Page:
Conductive paint turns art electrical

A non-toxic paint, which can be applied to almost any surface, conducts electricity for creative projects.

Don't try this one at home ... yet.
(Credit: Bare Conductive)

A non-toxic paint, which can be applied to almost any surface, conducts electricity for creative projects.

Pens that write with conductive silver ink are nothing new, and can be indispensable when repairing circuit boards and wiring.

However, a product created by students at the London Royal College of Art in 2011 is making conductive paint much more accessible. Bare Paint can be painted onto almost any surface, making it perfect for fun, creative projects — and teaching kids about circuitry. Drying at room temperature and with a surface resistivity of approximately 55 ohms/square at a 50-micron layer thickness, it can be used to power low-energy electronics, such as small speakers and LEDs.

(Credit: Bare Conductive)

"We generally split applications into two simple classifications: signalling and powering," said Bare Conductive on its website. "Signalling could include using the paint as a potentiometer while interfacing with a micro-controller, as a conduit in a larger circuit or as a capacitive sensor. Powering a device would include lighting LEDs or driving small speakers. The most interesting stuff happens when you combine these properties into something new."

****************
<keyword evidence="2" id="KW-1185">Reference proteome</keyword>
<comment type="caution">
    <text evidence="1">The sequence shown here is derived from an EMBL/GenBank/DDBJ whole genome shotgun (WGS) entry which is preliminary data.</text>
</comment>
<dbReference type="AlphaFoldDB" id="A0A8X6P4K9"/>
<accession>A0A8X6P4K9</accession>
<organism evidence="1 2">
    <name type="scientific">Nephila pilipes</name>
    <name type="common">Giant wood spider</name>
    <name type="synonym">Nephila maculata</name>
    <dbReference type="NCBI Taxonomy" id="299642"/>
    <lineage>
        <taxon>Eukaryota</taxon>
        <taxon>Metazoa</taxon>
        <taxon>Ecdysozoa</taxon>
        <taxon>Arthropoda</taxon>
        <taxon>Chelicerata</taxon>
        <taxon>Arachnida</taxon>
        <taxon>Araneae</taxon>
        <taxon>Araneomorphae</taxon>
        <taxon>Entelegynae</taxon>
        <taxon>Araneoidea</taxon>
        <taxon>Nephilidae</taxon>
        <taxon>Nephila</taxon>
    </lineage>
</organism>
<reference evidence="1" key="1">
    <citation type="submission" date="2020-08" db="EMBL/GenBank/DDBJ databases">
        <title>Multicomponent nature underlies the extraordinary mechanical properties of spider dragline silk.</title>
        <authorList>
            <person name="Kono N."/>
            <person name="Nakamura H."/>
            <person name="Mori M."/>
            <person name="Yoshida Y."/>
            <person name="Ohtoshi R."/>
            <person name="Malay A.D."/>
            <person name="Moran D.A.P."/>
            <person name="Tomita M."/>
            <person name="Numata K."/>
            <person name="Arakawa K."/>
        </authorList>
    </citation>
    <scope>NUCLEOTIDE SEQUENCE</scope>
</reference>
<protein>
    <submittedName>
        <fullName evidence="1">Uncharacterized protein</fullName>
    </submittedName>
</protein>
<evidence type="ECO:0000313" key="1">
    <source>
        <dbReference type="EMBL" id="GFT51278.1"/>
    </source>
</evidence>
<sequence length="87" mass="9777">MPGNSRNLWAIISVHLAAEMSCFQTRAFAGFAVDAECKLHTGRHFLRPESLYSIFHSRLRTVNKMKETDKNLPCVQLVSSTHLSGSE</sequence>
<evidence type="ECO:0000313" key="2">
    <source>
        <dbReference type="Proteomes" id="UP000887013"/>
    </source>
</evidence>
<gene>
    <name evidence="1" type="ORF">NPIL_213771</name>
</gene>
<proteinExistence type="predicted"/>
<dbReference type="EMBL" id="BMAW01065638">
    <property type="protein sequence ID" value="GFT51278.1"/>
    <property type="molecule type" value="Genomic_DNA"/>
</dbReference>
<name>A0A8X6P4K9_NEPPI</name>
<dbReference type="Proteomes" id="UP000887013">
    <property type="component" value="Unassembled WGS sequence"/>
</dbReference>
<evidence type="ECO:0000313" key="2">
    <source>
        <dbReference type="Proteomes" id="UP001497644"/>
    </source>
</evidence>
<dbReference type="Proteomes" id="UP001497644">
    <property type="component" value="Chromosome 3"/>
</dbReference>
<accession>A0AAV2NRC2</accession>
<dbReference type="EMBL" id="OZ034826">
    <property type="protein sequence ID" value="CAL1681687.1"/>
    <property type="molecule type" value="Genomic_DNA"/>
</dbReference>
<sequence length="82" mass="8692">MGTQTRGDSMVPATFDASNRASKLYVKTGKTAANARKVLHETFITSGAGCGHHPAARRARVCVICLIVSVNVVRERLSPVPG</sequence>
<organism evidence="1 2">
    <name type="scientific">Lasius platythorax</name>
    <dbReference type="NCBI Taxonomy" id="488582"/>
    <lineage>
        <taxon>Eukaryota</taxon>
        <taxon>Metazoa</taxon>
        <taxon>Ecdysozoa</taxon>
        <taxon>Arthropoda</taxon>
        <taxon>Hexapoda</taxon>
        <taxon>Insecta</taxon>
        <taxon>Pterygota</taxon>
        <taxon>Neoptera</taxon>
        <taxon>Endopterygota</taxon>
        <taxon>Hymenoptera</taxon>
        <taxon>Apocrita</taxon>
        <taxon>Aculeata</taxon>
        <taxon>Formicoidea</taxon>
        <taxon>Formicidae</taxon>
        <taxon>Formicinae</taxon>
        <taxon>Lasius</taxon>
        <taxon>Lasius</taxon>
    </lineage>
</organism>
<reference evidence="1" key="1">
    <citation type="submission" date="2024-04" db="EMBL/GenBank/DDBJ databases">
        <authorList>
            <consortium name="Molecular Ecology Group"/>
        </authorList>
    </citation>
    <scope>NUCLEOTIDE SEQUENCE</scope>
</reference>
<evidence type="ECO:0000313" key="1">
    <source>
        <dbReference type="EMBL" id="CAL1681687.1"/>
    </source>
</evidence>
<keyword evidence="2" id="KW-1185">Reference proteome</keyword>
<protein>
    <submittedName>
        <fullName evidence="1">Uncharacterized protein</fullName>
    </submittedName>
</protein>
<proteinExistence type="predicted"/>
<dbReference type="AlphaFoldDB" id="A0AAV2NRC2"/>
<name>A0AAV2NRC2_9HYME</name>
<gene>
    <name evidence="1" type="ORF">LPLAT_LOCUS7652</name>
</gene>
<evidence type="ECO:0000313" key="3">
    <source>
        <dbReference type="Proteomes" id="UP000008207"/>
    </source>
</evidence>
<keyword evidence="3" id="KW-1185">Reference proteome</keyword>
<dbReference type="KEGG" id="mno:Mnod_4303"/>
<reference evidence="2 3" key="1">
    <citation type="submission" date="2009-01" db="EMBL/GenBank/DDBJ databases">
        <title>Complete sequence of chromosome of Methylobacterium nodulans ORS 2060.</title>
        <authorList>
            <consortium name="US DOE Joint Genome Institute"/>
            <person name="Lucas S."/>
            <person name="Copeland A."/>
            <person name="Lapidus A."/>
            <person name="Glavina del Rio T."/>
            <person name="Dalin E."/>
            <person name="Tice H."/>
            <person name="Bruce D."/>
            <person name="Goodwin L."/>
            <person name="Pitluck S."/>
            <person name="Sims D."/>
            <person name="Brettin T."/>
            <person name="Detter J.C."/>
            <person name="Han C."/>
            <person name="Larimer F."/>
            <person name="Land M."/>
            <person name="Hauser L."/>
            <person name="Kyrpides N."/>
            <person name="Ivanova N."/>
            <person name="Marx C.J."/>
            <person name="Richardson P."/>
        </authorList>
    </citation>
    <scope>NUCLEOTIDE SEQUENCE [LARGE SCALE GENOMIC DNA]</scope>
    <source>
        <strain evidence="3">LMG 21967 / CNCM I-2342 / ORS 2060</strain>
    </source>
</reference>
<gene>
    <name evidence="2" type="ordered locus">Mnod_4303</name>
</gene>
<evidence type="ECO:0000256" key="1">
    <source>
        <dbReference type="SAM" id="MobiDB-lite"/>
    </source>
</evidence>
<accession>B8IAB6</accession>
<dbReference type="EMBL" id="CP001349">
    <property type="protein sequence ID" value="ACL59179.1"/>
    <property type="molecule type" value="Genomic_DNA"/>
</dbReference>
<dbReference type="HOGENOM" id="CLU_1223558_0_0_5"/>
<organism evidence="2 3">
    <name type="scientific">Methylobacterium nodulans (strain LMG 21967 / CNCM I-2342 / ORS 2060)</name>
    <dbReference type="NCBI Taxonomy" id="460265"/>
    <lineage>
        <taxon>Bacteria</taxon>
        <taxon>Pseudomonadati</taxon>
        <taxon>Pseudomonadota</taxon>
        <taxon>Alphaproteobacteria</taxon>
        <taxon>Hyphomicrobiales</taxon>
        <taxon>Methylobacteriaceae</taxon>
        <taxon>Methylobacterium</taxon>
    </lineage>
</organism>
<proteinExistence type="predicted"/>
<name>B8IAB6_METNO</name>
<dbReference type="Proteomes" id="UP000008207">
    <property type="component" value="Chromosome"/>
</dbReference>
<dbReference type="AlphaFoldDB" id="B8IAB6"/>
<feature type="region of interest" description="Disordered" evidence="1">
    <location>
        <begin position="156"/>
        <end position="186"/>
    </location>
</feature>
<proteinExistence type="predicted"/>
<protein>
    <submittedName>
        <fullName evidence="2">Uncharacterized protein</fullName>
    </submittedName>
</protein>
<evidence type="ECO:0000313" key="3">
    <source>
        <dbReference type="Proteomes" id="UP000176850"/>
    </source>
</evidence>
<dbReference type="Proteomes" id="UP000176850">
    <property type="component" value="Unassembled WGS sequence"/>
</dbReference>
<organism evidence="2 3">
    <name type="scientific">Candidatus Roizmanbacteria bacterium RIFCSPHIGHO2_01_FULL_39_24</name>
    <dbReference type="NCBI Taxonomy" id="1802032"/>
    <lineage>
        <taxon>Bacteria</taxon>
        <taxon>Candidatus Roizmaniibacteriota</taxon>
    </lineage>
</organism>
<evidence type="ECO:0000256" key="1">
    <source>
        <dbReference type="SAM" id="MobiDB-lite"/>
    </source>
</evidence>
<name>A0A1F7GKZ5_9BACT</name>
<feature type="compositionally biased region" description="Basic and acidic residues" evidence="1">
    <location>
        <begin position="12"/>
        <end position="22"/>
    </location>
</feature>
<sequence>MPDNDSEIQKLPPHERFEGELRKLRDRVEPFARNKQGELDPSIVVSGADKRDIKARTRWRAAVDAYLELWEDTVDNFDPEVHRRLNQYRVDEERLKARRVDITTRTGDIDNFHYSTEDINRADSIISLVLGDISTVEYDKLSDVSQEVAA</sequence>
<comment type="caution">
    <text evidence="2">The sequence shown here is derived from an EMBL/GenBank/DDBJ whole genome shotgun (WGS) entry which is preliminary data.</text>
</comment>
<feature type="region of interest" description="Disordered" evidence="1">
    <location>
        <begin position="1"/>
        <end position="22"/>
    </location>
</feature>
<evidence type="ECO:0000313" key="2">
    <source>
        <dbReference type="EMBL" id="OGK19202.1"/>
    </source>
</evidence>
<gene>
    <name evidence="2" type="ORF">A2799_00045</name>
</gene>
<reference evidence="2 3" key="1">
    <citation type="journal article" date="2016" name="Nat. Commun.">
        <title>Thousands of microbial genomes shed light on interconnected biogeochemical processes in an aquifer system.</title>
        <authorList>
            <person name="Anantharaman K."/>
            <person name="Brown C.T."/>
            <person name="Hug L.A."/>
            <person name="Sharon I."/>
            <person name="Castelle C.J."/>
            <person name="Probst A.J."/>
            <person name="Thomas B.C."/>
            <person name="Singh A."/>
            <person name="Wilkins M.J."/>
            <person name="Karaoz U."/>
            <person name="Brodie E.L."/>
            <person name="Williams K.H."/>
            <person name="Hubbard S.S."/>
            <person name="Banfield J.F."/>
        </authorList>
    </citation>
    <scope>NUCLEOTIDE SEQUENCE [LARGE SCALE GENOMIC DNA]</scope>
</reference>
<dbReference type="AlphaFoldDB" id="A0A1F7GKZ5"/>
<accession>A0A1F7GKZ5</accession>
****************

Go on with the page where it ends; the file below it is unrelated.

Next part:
The paint itself is water soluble, so it can wash off easily. For more permanent projects, it can be painted over with a waterproof varnish, or other paints. It can also be applied to a wide range of surfaces, including paper, wood, metal, fabric, plastics and some rubbers — although not skin, as it hasn't been approved for topical application. The team seems to be working on a body paint version, however.

The team has a bunch of project tutorials available on its website if you're just starting out and looking for ideas, and the products are available in both pens and paint pots, starting at £6.00 (around AU$9.50) for a single pen, with free shipping worldwide.

Via phys.org

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About the author

Michelle Starr is the tiger force at the core of all things. She also writes about cool stuff and apps as CNET Australia's Crave editor. But mostly the tiger force thing.

 

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